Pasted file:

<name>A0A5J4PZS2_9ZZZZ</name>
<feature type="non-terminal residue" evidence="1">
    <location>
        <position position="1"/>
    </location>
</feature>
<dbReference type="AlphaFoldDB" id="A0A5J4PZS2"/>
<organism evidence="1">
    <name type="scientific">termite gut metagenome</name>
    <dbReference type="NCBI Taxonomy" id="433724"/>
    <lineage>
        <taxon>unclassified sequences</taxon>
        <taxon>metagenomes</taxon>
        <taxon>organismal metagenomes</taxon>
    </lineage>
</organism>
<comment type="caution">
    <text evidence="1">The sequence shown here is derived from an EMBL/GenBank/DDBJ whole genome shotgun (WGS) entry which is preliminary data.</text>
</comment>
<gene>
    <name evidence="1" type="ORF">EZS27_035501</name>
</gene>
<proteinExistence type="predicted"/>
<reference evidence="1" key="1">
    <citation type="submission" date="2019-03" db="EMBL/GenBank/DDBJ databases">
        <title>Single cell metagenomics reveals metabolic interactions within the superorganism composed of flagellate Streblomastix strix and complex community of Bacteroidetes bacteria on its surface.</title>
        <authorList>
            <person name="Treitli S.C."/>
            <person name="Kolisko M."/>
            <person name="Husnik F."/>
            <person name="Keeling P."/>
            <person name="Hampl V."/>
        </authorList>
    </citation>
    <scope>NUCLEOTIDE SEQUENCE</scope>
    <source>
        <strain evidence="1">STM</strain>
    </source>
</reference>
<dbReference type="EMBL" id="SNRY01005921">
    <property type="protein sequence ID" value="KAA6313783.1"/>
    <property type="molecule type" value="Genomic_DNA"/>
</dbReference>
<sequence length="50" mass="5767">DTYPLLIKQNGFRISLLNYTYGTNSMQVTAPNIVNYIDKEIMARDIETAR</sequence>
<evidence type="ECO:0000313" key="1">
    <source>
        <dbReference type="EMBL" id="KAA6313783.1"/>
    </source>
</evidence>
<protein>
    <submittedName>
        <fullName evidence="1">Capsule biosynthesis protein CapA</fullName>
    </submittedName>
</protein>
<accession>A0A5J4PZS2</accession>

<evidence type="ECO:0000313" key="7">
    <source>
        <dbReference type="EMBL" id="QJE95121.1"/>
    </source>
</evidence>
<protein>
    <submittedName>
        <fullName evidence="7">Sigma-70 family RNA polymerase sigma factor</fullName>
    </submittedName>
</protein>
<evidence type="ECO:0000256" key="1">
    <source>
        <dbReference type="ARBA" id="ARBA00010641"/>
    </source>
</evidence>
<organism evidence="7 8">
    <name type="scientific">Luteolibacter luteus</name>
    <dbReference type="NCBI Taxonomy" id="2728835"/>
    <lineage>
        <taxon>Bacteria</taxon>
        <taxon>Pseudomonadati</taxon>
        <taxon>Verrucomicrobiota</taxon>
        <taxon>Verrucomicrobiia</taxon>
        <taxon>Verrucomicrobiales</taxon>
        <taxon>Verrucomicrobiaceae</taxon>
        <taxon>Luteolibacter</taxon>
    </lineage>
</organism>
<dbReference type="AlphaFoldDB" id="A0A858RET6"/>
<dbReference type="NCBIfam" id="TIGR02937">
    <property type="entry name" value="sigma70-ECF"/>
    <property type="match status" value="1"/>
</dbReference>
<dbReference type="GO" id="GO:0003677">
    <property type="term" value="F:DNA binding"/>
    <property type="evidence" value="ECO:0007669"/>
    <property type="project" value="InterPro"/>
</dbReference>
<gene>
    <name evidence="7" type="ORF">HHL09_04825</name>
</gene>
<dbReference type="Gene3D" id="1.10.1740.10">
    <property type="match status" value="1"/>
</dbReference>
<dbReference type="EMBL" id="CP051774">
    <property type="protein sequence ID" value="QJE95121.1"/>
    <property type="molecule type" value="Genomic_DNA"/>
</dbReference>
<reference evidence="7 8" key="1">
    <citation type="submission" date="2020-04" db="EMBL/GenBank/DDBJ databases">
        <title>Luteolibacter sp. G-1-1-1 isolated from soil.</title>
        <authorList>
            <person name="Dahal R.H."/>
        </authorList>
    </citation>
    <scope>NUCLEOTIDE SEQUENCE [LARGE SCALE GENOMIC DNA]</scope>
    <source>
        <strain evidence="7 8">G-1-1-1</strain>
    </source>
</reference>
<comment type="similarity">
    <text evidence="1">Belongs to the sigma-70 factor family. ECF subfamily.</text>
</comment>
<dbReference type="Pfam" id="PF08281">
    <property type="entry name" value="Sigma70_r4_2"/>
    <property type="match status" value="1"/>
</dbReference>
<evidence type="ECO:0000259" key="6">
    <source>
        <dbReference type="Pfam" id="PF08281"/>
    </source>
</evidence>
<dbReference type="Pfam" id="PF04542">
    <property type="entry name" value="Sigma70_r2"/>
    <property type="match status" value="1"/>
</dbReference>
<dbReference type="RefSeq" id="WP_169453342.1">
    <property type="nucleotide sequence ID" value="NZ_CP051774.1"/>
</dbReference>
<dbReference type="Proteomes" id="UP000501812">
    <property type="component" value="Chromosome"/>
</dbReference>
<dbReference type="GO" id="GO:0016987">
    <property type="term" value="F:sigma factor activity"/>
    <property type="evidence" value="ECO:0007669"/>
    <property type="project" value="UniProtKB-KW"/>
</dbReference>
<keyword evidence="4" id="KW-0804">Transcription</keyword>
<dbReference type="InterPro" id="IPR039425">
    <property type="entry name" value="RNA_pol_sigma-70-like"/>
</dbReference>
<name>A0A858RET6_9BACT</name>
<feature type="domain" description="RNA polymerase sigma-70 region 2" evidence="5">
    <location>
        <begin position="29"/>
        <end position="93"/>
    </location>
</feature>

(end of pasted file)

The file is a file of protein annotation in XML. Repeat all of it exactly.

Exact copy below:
<name>A0A5J4PZS2_9ZZZZ</name>
<feature type="non-terminal residue" evidence="1">
    <location>
        <position position="1"/>
    </location>
</feature>
<dbReference type="AlphaFoldDB" id="A0A5J4PZS2"/>
<organism evidence="1">
    <name type="scientific">termite gut metagenome</name>
    <dbReference type="NCBI Taxonomy" id="433724"/>
    <lineage>
        <taxon>unclassified sequences</taxon>
        <taxon>metagenomes</taxon>
        <taxon>organismal metagenomes</taxon>
    </lineage>
</organism>
<comment type="caution">
    <text evidence="1">The sequence shown here is derived from an EMBL/GenBank/DDBJ whole genome shotgun (WGS) entry which is preliminary data.</text>
</comment>
<gene>
    <name evidence="1" type="ORF">EZS27_035501</name>
</gene>
<proteinExistence type="predicted"/>
<reference evidence="1" key="1">
    <citation type="submission" date="2019-03" db="EMBL/GenBank/DDBJ databases">
        <title>Single cell metagenomics reveals metabolic interactions within the superorganism composed of flagellate Streblomastix strix and complex community of Bacteroidetes bacteria on its surface.</title>
        <authorList>
            <person name="Treitli S.C."/>
            <person name="Kolisko M."/>
            <person name="Husnik F."/>
            <person name="Keeling P."/>
            <person name="Hampl V."/>
        </authorList>
    </citation>
    <scope>NUCLEOTIDE SEQUENCE</scope>
    <source>
        <strain evidence="1">STM</strain>
    </source>
</reference>
<dbReference type="EMBL" id="SNRY01005921">
    <property type="protein sequence ID" value="KAA6313783.1"/>
    <property type="molecule type" value="Genomic_DNA"/>
</dbReference>
<sequence length="50" mass="5767">DTYPLLIKQNGFRISLLNYTYGTNSMQVTAPNIVNYIDKEIMARDIETAR</sequence>
<evidence type="ECO:0000313" key="1">
    <source>
        <dbReference type="EMBL" id="KAA6313783.1"/>
    </source>
</evidence>
<protein>
    <submittedName>
        <fullName evidence="1">Capsule biosynthesis protein CapA</fullName>
    </submittedName>
</protein>
<accession>A0A5J4PZS2</accession>

<evidence type="ECO:0000313" key="7">
    <source>
        <dbReference type="EMBL" id="QJE95121.1"/>
    </source>
</evidence>
<protein>
    <submittedName>
        <fullName evidence="7">Sigma-70 family RNA polymerase sigma factor</fullName>
    </submittedName>
</protein>
<evidence type="ECO:0000256" key="1">
    <source>
        <dbReference type="ARBA" id="ARBA00010641"/>
    </source>
</evidence>
<organism evidence="7 8">
    <name type="scientific">Luteolibacter luteus</name>
    <dbReference type="NCBI Taxonomy" id="2728835"/>
    <lineage>
        <taxon>Bacteria</taxon>
        <taxon>Pseudomonadati</taxon>
        <taxon>Verrucomicrobiota</taxon>
        <taxon>Verrucomicrobiia</taxon>
        <taxon>Verrucomicrobiales</taxon>
        <taxon>Verrucomicrobiaceae</taxon>
        <taxon>Luteolibacter</taxon>
    </lineage>
</organism>
<dbReference type="AlphaFoldDB" id="A0A858RET6"/>
<dbReference type="NCBIfam" id="TIGR02937">
    <property type="entry name" value="sigma70-ECF"/>
    <property type="match status" value="1"/>
</dbReference>
<dbReference type="GO" id="GO:0003677">
    <property type="term" value="F:DNA binding"/>
    <property type="evidence" value="ECO:0007669"/>
    <property type="project" value="InterPro"/>
</dbReference>
<gene>
    <name evidence="7" type="ORF">HHL09_04825</name>
</gene>
<dbReference type="Gene3D" id="1.10.1740.10">
    <property type="match status" value="1"/>
</dbReference>
<dbReference type="EMBL" id="CP051774">
    <property type="protein sequence ID" value="QJE95121.1"/>
    <property type="molecule type" value="Genomic_DNA"/>
</dbReference>
<reference evidence="7 8" key="1">
    <citation type="submission" date="2020-04" db="EMBL/GenBank/DDBJ databases">
        <title>Luteolibacter sp. G-1-1-1 isolated from soil.</title>
        <authorList>
            <person name="Dahal R.H."/>
        </authorList>
    </citation>
    <scope>NUCLEOTIDE SEQUENCE [LARGE SCALE GENOMIC DNA]</scope>
    <source>
        <strain evidence="7 8">G-1-1-1</strain>
    </source>
</reference>
<comment type="similarity">
    <text evidence="1">Belongs to the sigma-70 factor family. ECF subfamily.</text>
</comment>
<dbReference type="Pfam" id="PF08281">
    <property type="entry name" value="Sigma70_r4_2"/>
    <property type="match status" value="1"/>
</dbReference>
<evidence type="ECO:0000259" key="6">
    <source>
        <dbReference type="Pfam" id="PF08281"/>
    </source>
</evidence>
<dbReference type="Pfam" id="PF04542">
    <property type="entry name" value="Sigma70_r2"/>
    <property type="match status" value="1"/>
</dbReference>
<dbReference type="RefSeq" id="WP_169453342.1">
    <property type="nucleotide sequence ID" value="NZ_CP051774.1"/>
</dbReference>
<dbReference type="Proteomes" id="UP000501812">
    <property type="component" value="Chromosome"/>
</dbReference>
<dbReference type="GO" id="GO:0016987">
    <property type="term" value="F:sigma factor activity"/>
    <property type="evidence" value="ECO:0007669"/>
    <property type="project" value="UniProtKB-KW"/>
</dbReference>
<keyword evidence="4" id="KW-0804">Transcription</keyword>
<dbReference type="InterPro" id="IPR039425">
    <property type="entry name" value="RNA_pol_sigma-70-like"/>
</dbReference>
<name>A0A858RET6_9BACT</name>
<feature type="domain" description="RNA polymerase sigma-70 region 2" evidence="5">
    <location>
        <begin position="29"/>
        <end position="93"/>
    </location>
</feature>